Title:
Method for recovering metallic elements, especially metallic chromium, from slag containing metal oxides in an electric-arc furnace
Kind Code:
A1


Abstract:
The invention relates to a method for recovering metallic elements, especially metallic chromium, from slag containing oxides, especially chromium oxides, in an electric-arc furnace. According to said method, the slag is not reduced in a separate step after melting, but the following steps are carried out: a charge is introduced into tile electric-arc furnace, and melted, forming a molten metal and slag; said molten metal is tapped off, leaving the unreduced slag in the furnace vessel; a further charge of scrap metal including reducing agents for tile slag is added; the slag is reduced during the melting of said charge; and the slag and the molten metal are then lapped off. The inventive method can also be used in ladle metallurgy or converter metallurgy.



Inventors:
Rollinger, Bernt (Taunusstein, DE)
Reichel, Johann (Dusseldorf, DE)
Application Number:
10/556496
Publication Date:
09/07/2006
Filing Date:
04/23/2004
Primary Class:
International Classes:
C22B34/32; C21C5/52; C21C5/56; C21C7/00; C22B5/10; C22B7/04
View Patent Images:
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Primary Examiner:
YANG, JIE
Attorney, Agent or Firm:
LUCAS & MERCANTI, LLP (NEW YORK, NY, US)
Claims:
1. Method for recovering metallic elements, especially metallic chromium, from slags that contain oxides, especially chromium oxides, in an electric arc furnace, with the following steps: (a) introduction of a charge into the arc furnace; (b) meltdown of the charge to produce a metal melt and slag; (c) tapping of the melt while leaving the unreduced slag in the furnace vessel; (d) introduction of another charge that contains scrap and reducing agents for the slag, such as carbon and/or silicon and/or aluminum; (e) meltdown and direct reduction of the slag, especially direct reduction of chromium oxide, by the reducing agents in the charge during the melting process; (g) tapping of the melt and the reduced slag.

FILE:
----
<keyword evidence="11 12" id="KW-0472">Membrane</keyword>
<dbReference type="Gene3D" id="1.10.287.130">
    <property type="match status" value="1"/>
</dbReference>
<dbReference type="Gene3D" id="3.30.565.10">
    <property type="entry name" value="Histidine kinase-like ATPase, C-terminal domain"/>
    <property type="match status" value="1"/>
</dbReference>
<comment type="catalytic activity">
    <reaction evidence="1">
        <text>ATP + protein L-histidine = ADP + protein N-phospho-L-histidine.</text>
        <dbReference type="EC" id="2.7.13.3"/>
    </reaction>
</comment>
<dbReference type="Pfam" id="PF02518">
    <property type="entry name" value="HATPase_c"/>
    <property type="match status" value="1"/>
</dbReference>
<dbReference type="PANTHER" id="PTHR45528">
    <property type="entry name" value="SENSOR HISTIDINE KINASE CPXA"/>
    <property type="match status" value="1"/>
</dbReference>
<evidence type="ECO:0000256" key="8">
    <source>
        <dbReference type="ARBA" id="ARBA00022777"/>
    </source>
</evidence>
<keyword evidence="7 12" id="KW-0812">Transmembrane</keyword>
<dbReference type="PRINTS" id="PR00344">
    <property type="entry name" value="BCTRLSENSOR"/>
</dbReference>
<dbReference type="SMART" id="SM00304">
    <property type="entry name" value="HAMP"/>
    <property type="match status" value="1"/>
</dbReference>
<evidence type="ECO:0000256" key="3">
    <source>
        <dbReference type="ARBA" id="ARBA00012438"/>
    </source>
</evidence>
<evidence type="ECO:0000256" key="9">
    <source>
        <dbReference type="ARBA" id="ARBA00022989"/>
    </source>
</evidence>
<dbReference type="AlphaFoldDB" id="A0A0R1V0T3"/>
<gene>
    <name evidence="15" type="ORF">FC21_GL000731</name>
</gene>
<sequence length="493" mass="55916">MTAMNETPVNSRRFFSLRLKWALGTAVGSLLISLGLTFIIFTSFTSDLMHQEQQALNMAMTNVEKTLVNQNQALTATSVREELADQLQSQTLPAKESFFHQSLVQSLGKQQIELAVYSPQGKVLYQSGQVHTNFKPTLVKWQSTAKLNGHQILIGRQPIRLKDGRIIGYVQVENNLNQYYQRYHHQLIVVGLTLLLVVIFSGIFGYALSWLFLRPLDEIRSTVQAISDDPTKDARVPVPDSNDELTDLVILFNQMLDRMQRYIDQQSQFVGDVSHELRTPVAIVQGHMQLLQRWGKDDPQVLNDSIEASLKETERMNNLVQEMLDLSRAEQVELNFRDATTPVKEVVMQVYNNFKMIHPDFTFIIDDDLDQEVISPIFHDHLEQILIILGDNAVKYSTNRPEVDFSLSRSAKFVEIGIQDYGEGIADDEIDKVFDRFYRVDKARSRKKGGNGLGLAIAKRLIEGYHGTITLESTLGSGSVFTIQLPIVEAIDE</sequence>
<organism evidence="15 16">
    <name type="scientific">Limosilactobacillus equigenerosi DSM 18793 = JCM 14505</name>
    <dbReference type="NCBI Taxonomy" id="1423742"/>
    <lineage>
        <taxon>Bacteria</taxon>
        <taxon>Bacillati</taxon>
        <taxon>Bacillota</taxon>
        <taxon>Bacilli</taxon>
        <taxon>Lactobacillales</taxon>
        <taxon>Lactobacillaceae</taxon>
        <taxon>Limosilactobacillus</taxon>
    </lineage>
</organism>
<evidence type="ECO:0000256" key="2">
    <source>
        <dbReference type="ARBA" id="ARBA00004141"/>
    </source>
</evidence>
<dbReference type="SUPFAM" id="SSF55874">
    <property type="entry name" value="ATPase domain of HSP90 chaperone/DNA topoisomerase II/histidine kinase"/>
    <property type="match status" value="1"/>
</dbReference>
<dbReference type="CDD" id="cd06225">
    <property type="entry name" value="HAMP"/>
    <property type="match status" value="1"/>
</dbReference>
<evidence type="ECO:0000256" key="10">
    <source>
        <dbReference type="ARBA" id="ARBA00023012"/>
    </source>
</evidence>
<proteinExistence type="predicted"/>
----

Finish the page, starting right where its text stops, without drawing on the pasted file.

2. Method in accordance with claim 1, comprising the melting down of a buildup melt at the beginning of a melting campaign; a partial tapping of the melt in step (c) while leaving metal bottoms in the furnace vessel; the charging of another charge onto the remaining metal bottoms and the slag; a partial tapping of the metal melt after the meltdown of the charge and the reduction of the slag; and repetition of the steps of charging, melting, and slag reduction for each melt of the campaign or termination by total tapping of a separation melt together with the metal bottoms.

3. Method in accordance with claim 1, wherein the reducing agents carbon and/or silicon and/or aluminum are charged in the form of alloying materials with a high carbon and silicon content.

4. Method in accordance with claim 1, wherein residual dusts are charged as reducing agents for the slag, especially a chromium-containing slag.

5. Method in accordance with claim 1, wherein thorough mixing is carried out by means of inert gases, which are introduced through bottom nozzles and/or side nozzles in the arc furnace and/or through a top lance.

6. Method for recovering metallic elements, especially metallic chromium, from slags that contain oxides, especially chromium oxides, in ladle metallurgy or converter metallurgy, with the following steps: (a) introduction of a first metal melt with slag into a ladle or a converter; (b) after the treatment of the melt, especially with oxygen, tapping of the melt while leaving the unreduced slag in the ladle or converter; (c) introduction of another melt together with reducing agents for the slag, such as carbon and/or silicon and/or aluminum; (d) thorough mixing of the melt with the slag, resulting in direct reduction of the slag, especially chromium oxide, by the reducing agents; (g) tapping of the melt and the reduced slag.

7. Method in accordance with claim 6, comprising a partial tapping of the melt in step (b) while leaving metal bottoms in the ladle; the charging of another melt onto the remaining metal bottoms and the slag; a partial tapping of the metal melt in step (g) after reduction of the slag; repetition of the steps of charging and of slag reduction for each melt of the campaign or termination by total tapping of a separation melt together with the metal bottoms.

Description:

The invention concerns a method for recovering metallic elements, especially metallic chromium, from slags that contain oxides, especially chromium oxides, in an electric arc furnace, a converter, and in ladle metallurgy.